Julian Cope

Saint Julian

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    7
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AllMusic Review by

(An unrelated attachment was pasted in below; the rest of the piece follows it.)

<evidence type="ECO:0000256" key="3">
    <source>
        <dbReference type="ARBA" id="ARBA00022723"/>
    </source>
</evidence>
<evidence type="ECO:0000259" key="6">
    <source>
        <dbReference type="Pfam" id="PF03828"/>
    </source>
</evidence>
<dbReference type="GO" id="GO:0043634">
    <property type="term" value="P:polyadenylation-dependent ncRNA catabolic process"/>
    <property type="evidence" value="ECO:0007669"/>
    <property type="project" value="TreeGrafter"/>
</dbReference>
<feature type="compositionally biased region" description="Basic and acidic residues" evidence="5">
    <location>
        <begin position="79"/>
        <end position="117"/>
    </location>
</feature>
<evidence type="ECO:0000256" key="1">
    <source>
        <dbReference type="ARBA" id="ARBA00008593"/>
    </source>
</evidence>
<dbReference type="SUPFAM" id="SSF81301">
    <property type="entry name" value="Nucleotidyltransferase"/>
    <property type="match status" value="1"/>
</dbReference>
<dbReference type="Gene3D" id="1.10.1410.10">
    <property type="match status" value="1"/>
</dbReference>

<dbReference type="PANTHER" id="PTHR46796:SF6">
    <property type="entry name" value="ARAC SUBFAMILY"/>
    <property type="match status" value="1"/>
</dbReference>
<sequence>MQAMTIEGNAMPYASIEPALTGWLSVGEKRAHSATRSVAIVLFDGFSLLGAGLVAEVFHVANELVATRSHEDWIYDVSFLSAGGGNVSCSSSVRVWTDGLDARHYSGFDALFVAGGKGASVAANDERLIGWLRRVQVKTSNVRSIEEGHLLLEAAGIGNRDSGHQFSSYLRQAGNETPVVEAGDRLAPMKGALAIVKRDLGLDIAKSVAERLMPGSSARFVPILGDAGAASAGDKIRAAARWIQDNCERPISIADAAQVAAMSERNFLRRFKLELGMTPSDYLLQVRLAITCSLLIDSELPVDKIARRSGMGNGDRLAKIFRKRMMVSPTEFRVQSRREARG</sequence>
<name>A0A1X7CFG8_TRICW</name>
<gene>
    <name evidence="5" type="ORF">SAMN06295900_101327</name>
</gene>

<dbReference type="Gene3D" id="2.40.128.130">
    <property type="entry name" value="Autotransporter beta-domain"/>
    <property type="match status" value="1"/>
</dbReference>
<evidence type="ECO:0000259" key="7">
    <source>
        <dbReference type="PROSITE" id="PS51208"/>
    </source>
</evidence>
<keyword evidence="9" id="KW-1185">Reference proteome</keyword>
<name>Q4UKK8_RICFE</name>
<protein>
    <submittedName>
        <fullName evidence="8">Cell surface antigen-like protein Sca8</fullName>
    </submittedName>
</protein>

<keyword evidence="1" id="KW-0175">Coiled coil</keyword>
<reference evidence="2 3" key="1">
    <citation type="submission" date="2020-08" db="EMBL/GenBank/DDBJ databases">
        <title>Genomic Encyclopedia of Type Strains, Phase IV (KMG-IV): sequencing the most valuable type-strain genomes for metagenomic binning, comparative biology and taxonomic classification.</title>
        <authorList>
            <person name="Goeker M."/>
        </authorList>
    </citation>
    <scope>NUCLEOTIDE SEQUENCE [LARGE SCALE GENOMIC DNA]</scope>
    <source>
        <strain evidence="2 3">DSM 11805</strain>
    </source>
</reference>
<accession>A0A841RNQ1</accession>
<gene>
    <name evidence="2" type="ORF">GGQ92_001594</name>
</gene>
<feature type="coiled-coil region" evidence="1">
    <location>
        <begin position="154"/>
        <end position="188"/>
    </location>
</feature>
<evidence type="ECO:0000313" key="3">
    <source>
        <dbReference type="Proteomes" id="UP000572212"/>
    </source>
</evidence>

A switch to Island Records resulted in the best possible start -- not merely a generally fine album but a simply fantastic hit U.K. single, "World Shut Your Mouth." Nothing to do with the record of the same name but definitely possessing much of the same energy, it's a great slice of modern rock, with a crisp arrangement and punchy performance from Cope and his band. Skinner and Fried drummer Chris Whitten reappear, while bassist James Eller and keyboardist Double DeHarrison fill out the lineup. Kate St. John once again adds cor anglais here and there, one of her best moments being the bright charge of the title track. Together they tackle a set of songs notably less insular than much of the Fried material, with full-on performances to match. One song shows that best of all -- "Shot Down," which originally appeared on Fried and here becomes a swaggering, pounding rocker with keyboards adding to the impact. More than ever before in his solo career, Cope sounds like he's performing songs meant to be heard live, as the charging "Trampoline" and "Spacehopper" show. There's an almost finger-snapping, swinging vibe to a number of the performances that recall Teardrop Explodes days without trying to simply re-create that sound -- he's not trying to revisit the past, there's no need. A few numbers sound a bit too cold and crisp to work entirely -- "Planet Ride" is arena soul/rock that sounds like something Robert Palmer would have done around the same time, lyrics aside. A couple of other moments like that crop up, but with the balance skewed more to joys like Cope's in-your-face vocal on "Pulsar" and the lengthy final track "A Crack in the Clouds," Saint Julian is another winner.

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